THE BLOG
07/25/2011 11:33 am ET | Updated Sep 24, 2011

Comer Bien : The Challenges of Nourishing Latino Children and Families

Latino families, like millions of others across the United States, do their best to put nutritious food on their tables every day, but the healthiest foods are too often unaffordable or inaccessible -- and the current economic climate has only added to family budgetary challenges. Many Americans struggle to buy enough food for everyone in the family, and sometimes that means choosing cheaper food that is filling, but less nutritious. The Latino community is especially vulnerable to these issues, and a quick look at the numbers proves it. Forty percent of Latino children are considered to be overweight or obese, giving Latinos the dubious distinction of having some of the highest obesity rates in the nation. Ironically, Latinos are also the most likely to live with food insecurity, and they make up nearly 40% of children who go hungry. Child hunger and obesity endanger children's physical, mental, and emotional health and can have lifelong effects. Therefore, we as a nation must understand Latino nutritional experiences in order to craft meaningful solutions for improving the health and well-being of Latino children and families.

The National Council of La Raza (NCLR) fosters this mission through a video and storybanking project that features parents and caregivers from families served by our affiliates in Texas, Idaho, and Washington, DC. These men and women describe their experiences and challenges in providing their children with wholesome and nutritious food. The video and storybanking project culminated in the film and story booklet Comer bien -- "Eating Well" -- which NCLR launched yesterday at our Annual Conference.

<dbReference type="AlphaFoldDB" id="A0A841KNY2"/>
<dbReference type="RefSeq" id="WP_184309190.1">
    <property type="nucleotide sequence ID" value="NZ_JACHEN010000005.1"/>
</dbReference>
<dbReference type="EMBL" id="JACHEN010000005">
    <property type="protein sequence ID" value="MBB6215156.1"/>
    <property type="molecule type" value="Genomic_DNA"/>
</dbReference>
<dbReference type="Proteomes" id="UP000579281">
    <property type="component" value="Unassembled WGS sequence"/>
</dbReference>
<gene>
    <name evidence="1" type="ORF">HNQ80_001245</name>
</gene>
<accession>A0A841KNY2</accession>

In our discussions with these community members, we identified the overarching theme of family. Family is paramount for Latinos and nurturing the well-being of their children is the highest priority for parents and grandparents. The concept of comer bien encompasses family togetherness and a shared cultural belief that good nourishment means more than just the nutritional content of food.

We discovered through the interviews that many factors determine a family's ability to provide children with healthy food. Limited access to practicable nutrition education was certainly one factor, but our storytellers also described other problems, such as income and job insecurity, limited access to healthy foods, lack of transportation, inadequate access to health care, and barriers to federal nutrition assistance programs. All of these issues can stand in the way of implementing sound nutrition information, especially since multiple factors are usually in play.

Latino parents face some of the toughest barriers to accessing nutritious food, but we found that in spite of these challenges our storytellers are highly determined to give their children all that they need to grow up healthy and have better opportunities. Such motivation is a powerful tool, especially when coupled with nutrition assistance programs, budget-friendly education about wholesome food, and access to health care. Supportive services, made readily available, will encourage these families to make positive changes in the foods they feed to their children.

Comer bien
is a snapshot of the lives of Latino families and their relationship with food, and we are excited to add these resources to the national conversation about how Latinos and other people of color access healthy food. It is an important way for us to start facing these problems in the long term.